Thursday, March 17, 2022

The Hyperions: Movie Review

Lacklustre superheroes.
The Hyperions is a superhero unlike any superhero movie. A mix of a low-budget 60s action-comedy plus superheroes plus dysfunctional family drama. An odd mix to be sure. I get why people might gravitate towards this. It looks familiar but is actually very different and unique, and filmgoers are generally starved for uniqueness especially when superheroes are involved.   2022

Directed by: Jon McDonald

Screenplay by: Jon McDonald, Mike Timm

Starring: Cary Elwes, Penelope Mitchell

The story however leaves a lot to be desired. One former superhero fed up with how life has ended up has turned her back on the professor who has made her. So she sets up a robbery within his museum and holds people hostage until she gets her powers back. I like that premise, but that’s pretty much the entirety of the story. It doesn’t really go anywhere. There’s a little bit of comedy here and there, but not nearly enough for such a silly setting; it brings in some decent emotional hooks, but probably would work better if inserted earlier.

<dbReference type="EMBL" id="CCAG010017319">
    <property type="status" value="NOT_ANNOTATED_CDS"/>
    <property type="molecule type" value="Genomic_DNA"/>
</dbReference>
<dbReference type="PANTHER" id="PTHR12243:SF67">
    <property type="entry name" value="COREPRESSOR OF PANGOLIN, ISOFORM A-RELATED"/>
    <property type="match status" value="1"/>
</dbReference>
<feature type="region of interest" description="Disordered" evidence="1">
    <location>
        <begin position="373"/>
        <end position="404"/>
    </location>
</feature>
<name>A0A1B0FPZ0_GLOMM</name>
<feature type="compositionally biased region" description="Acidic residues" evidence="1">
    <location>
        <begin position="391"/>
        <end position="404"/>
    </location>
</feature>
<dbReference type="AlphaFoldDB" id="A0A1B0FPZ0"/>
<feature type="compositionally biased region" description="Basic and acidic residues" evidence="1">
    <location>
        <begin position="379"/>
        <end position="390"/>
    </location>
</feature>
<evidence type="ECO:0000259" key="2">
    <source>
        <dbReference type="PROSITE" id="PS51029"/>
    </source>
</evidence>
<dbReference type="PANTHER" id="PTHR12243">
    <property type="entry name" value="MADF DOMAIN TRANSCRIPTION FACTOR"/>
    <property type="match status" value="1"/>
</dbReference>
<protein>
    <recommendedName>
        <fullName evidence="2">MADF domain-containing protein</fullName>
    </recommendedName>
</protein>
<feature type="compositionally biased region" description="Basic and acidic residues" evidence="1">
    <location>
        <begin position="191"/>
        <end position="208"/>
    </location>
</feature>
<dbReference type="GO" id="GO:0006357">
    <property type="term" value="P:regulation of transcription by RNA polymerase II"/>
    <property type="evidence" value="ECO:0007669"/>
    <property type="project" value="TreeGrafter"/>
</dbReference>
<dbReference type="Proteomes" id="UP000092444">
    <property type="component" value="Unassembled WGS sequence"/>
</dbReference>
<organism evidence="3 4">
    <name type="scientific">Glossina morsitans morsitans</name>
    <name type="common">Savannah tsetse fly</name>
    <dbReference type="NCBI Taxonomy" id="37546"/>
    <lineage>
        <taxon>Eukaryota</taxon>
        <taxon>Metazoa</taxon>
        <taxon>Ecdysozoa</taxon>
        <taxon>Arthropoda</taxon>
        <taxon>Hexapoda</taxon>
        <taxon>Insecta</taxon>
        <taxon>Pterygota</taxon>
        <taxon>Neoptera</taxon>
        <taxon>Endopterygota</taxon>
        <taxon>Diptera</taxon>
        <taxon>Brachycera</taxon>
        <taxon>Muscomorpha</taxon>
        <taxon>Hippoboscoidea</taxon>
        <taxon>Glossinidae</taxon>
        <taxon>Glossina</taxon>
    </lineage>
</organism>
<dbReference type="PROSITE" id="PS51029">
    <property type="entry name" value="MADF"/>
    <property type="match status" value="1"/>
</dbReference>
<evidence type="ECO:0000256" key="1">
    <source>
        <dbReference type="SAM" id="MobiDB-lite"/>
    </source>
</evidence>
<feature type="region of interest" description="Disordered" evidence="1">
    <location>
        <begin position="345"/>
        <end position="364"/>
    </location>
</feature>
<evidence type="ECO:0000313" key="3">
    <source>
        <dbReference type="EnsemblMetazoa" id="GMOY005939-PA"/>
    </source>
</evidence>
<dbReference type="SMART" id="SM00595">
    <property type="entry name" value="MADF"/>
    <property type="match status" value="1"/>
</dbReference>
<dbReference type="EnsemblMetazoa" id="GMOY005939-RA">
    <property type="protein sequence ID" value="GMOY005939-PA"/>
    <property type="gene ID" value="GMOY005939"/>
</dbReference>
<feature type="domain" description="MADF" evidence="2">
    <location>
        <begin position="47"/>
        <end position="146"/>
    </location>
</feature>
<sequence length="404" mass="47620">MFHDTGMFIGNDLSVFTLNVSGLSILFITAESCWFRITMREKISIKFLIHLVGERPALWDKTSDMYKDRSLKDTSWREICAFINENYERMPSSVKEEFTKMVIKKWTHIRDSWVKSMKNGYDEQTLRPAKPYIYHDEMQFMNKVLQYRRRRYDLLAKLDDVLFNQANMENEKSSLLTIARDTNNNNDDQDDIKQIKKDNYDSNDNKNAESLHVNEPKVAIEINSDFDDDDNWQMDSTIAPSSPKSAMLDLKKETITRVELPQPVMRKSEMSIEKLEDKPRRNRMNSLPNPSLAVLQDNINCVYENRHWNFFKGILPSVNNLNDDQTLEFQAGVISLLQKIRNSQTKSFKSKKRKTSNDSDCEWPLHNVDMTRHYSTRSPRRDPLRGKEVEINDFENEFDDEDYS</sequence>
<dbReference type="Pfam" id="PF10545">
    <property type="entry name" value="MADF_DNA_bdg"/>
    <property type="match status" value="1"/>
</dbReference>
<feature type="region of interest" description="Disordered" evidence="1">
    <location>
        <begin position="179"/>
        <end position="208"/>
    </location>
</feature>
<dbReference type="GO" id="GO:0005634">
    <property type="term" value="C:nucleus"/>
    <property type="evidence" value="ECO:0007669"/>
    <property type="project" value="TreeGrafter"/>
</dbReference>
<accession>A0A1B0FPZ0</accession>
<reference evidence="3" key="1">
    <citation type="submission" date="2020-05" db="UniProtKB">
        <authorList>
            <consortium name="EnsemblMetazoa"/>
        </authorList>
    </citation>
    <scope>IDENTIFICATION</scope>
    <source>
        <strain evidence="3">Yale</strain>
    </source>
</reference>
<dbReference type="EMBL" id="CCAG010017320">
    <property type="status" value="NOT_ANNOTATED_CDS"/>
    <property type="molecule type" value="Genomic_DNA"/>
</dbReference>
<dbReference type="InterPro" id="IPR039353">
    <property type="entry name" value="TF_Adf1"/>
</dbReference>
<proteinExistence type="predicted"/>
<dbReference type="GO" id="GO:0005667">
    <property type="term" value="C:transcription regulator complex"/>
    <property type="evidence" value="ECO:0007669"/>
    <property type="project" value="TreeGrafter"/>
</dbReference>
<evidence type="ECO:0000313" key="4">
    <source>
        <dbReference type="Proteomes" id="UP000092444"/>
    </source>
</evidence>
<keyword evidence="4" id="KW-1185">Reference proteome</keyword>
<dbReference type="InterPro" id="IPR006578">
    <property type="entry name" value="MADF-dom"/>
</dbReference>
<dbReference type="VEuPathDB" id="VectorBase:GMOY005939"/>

It just has such weird pacing. The introduction of the characters is very slow, especially given that the whole professor plus a rag-tag group of superheroes has become such a common theme. But then it quickly switches tunes and sets up the main plot, and things appear to start happening quickly, until the film decides the audience must be stupid and we need to re-hash the professor’s relationship to everybody and reality. The main superhero girl Vista (Penelope Mitchell) has good backstory to help engage the audience with why she’s resorted to extreme measures, but it’s just too little too late, and the movie as a whole is not interesting enough.

The main super-hero traits are ability to read minds and implant thoughts, teleporting, and super strength. The most interesting is of course the first one which is given to Vista – the character with all the potential but let down by the film’s insistence that being quirky is enough. It’s not.

The movie is a great example of how to make a low-budget superhero movie without the lack of money being a hindrance: just set it up as a low-budget 60s TV show, and then cardboard super-power wristbands, cops that obviously don’t have guns and limited sets, all become part of the charm. If it’s supposed to look cheap then you can get away with anything. That charm wears thin, but hey, more power to them. There’s apparently an audience for this, and after Cary Elwes’ contract, you don’t have to spend much money, just get creative.